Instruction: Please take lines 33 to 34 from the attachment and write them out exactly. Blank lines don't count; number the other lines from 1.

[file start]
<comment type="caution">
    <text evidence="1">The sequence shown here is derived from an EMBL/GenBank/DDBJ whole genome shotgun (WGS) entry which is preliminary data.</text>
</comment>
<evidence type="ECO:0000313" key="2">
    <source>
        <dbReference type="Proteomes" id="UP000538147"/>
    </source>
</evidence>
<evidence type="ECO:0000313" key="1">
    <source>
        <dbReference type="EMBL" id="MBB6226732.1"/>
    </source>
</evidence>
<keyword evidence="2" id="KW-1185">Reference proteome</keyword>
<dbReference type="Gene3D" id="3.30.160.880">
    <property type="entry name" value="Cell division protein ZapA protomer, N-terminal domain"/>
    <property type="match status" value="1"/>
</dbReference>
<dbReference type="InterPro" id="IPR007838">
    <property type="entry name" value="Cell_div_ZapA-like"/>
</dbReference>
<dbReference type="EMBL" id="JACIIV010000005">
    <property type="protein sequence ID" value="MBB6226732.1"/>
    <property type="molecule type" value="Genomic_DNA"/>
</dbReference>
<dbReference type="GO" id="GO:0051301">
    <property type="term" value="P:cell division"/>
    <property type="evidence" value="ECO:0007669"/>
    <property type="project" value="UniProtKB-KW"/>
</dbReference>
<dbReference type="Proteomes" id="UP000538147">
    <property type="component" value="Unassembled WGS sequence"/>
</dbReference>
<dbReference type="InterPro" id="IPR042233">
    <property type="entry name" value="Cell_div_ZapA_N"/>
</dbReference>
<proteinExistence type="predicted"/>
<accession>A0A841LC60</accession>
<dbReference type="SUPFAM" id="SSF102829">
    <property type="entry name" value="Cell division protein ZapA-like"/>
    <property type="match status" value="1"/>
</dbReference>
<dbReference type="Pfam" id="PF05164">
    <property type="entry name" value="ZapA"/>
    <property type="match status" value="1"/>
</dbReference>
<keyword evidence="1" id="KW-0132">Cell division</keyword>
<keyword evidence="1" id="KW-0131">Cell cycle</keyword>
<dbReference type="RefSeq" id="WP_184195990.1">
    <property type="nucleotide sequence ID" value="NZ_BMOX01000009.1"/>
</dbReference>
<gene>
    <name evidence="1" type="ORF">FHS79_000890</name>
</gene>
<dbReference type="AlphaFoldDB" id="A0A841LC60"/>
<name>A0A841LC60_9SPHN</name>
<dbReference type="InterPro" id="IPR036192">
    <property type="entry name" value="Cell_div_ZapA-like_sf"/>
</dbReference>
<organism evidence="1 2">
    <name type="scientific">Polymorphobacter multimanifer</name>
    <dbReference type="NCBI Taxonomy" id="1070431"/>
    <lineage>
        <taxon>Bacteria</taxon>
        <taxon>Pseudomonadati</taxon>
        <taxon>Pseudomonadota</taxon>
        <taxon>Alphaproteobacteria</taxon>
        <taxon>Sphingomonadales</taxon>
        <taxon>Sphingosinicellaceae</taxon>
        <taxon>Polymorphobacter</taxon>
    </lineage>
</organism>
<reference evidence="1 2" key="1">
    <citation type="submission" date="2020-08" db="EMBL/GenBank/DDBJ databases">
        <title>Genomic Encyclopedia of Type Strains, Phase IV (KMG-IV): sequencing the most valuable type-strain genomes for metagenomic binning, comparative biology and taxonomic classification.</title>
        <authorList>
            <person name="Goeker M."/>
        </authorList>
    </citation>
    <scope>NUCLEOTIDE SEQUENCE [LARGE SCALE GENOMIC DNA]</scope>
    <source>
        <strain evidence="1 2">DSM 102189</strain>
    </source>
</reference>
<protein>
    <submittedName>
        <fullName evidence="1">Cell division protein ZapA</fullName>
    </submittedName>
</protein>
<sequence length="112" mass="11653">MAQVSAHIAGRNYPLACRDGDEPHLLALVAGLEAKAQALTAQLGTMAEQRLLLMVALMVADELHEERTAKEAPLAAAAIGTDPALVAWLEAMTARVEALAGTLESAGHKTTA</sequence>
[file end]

</dbReference>
<dbReference type="InterPro" id="IPR042233">